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by Leslie Hill | Posted on Wednesday, Mar. 5, 2014 — 8:12 AM
Daylight saving time begins at 2 a.m. on Sunday, March 9, bringing more sunshine in the evenings at the price of an hour of sleep. Vanderbilt Sleep Disorders Center specialist Kelly Brown, M.D., says a little extra planning can alleviate that groggy feeling that often accompanies the time change.
“You wouldn’t think moving clocks an hour would make much of a difference, but it really can. Especially for night owls and people with underlying sleep disorders, it can be a tough transition,” Brown said.
Brown’s top tip for easing the daylight saving time shift is to stick to your normal weekday sleep schedule on the weekend.
“A lot of people like to stay up late on the weekend and then sleep in, but it’s important to stick to your regular schedule. Mondays are already hard when you shift your sleep schedule on the weekends, and the time change makes it even harder,” Brown said.
A lack of sleep has effects on attention and mood and can cause a systemic inflammatory response. Studies have shown decreased vigilance following daylight saving time, resulting in increased traffic accidents and workplace injuries. Heart attacks are also increased in the three days following the time change.
“I was personally involved in an accident when a driver hit my stopped vehicle on the first Monday after daylight saving time one year. The impact of the time change is a noted phenomenon and should be taken seriously,” Brown said.
It usually takes just a day or two to feel normal again, but some people can require up to two weeks to make the transition. The sleep/wake cycle is controlled by the body’s internal clock, also known as circadian rhythm. There is a direct pathway from the eye to the part of the brain that regulates melatonin, the sleep hormone. Getting sunlight in the morning and avoiding bright lights in the evening can help with the transition.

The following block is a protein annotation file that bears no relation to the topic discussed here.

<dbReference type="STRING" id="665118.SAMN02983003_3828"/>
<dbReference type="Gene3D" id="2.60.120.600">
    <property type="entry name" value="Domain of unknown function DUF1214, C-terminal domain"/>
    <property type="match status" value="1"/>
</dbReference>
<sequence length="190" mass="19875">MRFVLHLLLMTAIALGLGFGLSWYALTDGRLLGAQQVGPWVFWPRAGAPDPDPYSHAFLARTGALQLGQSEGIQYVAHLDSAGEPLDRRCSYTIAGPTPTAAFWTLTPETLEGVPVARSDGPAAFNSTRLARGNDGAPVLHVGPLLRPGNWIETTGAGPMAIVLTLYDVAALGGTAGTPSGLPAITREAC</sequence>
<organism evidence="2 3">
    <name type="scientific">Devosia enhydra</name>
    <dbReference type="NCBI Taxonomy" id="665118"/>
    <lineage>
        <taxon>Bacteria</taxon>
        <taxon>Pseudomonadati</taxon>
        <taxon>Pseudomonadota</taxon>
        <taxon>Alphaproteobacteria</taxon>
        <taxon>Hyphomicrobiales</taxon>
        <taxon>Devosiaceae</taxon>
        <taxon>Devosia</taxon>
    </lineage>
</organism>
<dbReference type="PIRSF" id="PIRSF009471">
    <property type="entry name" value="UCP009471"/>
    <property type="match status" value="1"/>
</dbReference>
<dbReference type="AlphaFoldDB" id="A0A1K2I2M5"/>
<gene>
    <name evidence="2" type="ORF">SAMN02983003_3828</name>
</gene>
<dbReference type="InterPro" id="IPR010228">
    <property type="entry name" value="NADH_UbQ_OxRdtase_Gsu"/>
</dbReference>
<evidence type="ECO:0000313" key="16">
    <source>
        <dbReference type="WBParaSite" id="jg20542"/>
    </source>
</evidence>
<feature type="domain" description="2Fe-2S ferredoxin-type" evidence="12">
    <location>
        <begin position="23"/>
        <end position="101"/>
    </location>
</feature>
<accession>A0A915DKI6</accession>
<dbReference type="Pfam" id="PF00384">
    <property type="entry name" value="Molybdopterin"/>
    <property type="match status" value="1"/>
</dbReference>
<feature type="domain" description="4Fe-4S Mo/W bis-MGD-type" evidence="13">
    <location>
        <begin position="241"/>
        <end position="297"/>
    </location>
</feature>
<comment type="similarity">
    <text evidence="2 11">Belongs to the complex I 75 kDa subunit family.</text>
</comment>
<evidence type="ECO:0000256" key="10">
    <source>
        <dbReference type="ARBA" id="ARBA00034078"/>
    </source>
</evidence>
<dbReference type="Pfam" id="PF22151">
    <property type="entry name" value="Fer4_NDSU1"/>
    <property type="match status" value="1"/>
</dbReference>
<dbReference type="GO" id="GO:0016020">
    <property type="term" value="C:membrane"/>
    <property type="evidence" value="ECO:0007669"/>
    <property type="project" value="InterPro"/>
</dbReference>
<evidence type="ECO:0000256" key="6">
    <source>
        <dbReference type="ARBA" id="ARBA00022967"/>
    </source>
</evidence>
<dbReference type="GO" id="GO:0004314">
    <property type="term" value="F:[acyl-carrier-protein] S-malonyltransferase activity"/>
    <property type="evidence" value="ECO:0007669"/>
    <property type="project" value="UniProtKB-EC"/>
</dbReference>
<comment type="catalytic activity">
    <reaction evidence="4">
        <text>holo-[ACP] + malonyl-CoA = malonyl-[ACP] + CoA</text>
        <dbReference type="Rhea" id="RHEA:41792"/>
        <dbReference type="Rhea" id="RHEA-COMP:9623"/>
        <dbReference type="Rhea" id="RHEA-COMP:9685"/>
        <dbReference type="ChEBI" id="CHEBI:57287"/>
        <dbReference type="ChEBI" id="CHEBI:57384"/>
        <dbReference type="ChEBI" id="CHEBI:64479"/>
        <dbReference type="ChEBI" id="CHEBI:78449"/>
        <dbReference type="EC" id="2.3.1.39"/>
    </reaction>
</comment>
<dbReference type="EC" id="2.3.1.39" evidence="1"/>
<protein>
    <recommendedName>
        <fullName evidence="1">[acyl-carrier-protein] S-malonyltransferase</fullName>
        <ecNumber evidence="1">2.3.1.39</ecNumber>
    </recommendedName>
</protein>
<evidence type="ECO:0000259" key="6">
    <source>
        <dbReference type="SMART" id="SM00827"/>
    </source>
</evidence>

“When light hits the retina, melatonin production is stopped. Light is the most powerful way to control the internal clock, and blue wavelength light is most effective. But lights from electronics like TV and computers are mainly blue light, and evening TV and computer use can trick the brain to think that it is morning and shut down the evening melatonin production. This can make it very hard to fall asleep,” Brown said.
If the post-time change grogginess continues for more than two weeks, Brown says a sleep specialist may be able to help.
“It’s very important to note that if you are feeling sleepy during the day or having difficulty falling or staying asleep, you should talk to your primary care provider and consider an evaluation by a sleep physician. Sleep disorders are highly treatable and their treatment can make a dramatic change in your health and daytime functioning.”
Leslie Hill, (615) 322-4747
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